Thursday, November 17, 2011

Derelict Veterans

Yesterday I showed you historical photos of a barn raising.  Today let's examine the other end of the spectrum.

I hate to see what has happened to Canadian agriculture in the past few years.  Most of the family farms that graced our countryside are now devoid of livestock.  The buildings that once kept cows and sheep cozy in the winter, stand gap-toothed and decrepit, victims of the ravages of time, most just waiting to crumble, not even deemed worthy of a decent burial.

The Daily Quest

This is a new daily feature on The Musical Gardener blog. Below is a question, or puzzle that will change day by day. Do not use the comment section of the blog for your answer.

Answer to Yesterday's Puzzle: an ostentation of peacocks, a shrewdness of apes, a pitying of doves and a knot of toads  

Today's Puzzle:

What phrase is represented in the following Whatzit?

                                                        YOUR 1111 LIFE

Please respond with your answer to the email below. I apologize but you will have to type my email address in manually (I'm attempting to avoid spammers).
Don't forget my contest - Musical Gardener Contest
And that is about all I have to say for today.

Musings and meanderings from the Musical Gardener.


  1. Barns and sheds all with untold stories..I enjoyed the photos:)

  2. Great from an artistic point of view, but really sad when it represents the sucking dry of small farmers by big agribusiness. It is a way of life that is being destroyed, to say nothing of the land. Argh. Here I go on my soapbox!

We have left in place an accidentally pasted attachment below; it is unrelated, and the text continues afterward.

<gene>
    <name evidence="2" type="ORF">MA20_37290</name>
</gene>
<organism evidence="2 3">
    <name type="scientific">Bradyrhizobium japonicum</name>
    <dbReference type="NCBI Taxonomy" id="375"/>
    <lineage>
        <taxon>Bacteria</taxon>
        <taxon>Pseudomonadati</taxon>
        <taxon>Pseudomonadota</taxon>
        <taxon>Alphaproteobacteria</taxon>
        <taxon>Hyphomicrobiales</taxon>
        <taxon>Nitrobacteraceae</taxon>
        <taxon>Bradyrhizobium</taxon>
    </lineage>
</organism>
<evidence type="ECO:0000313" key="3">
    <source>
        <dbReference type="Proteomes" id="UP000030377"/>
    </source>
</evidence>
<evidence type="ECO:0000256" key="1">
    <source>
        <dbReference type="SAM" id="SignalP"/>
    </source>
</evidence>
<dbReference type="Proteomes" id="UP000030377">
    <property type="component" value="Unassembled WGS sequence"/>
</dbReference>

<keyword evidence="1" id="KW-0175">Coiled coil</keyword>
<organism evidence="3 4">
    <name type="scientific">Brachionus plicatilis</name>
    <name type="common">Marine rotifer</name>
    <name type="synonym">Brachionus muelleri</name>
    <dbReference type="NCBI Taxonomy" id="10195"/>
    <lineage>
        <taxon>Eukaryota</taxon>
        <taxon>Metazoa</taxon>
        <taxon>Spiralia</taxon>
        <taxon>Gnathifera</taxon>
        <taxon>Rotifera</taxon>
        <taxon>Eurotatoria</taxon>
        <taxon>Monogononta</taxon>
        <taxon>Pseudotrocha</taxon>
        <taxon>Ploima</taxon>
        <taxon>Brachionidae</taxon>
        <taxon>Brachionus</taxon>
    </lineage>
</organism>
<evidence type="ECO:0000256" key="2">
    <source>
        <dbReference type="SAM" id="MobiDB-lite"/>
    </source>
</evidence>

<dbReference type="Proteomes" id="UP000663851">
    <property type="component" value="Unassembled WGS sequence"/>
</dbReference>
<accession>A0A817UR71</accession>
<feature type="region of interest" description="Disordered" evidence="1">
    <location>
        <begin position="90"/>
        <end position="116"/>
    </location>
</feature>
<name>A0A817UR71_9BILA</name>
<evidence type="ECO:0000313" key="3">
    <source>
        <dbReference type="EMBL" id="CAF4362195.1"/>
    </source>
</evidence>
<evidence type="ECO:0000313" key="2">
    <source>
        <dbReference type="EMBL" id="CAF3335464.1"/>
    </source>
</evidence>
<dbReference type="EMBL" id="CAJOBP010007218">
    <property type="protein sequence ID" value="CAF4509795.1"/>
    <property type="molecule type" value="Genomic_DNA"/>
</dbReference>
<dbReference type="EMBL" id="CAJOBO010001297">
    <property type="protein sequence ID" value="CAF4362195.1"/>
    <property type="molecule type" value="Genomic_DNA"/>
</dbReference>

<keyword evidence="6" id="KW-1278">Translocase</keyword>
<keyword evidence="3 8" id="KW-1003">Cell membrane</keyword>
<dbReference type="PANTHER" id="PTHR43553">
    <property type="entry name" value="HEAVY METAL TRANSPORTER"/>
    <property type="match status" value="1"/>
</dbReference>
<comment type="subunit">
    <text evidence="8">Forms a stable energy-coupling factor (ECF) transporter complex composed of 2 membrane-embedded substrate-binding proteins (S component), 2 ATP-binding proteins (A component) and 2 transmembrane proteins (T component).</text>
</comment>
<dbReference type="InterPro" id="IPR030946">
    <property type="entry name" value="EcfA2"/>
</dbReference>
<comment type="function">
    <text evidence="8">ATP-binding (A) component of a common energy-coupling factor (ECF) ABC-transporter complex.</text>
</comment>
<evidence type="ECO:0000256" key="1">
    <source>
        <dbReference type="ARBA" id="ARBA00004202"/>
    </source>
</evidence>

3. You should tag your posts so that if someone in India is searching for old barns, he might find you on page 1034 of Google search! :-)

  4. Some of the pictures look like the farm across the street from me. Sadly it is in a somewhat dilapidated condition.

  5. We've benefited from old barns. Some of the timbers used in our house came from barns in PA. Rather than falling down and decaying at least the timbers were recycled for another use. We also have some chestnut that came from the floor of an old church built in early 1700s in Maryland. When the church expanded in the 1980s they took out the old flooring beams and our timber framer purchased them. More recycling.

  6. These are really some pieces of work. They make great shots and for all of them you could make up a story.

  7. Wonderful barn photos! I'm glad we've spent money on our barn. It's sad to see so many falling into disrepair, or collapsing altogether. Those big new "cover-all" things are just UGLY.


Much appreciated comments from my friends: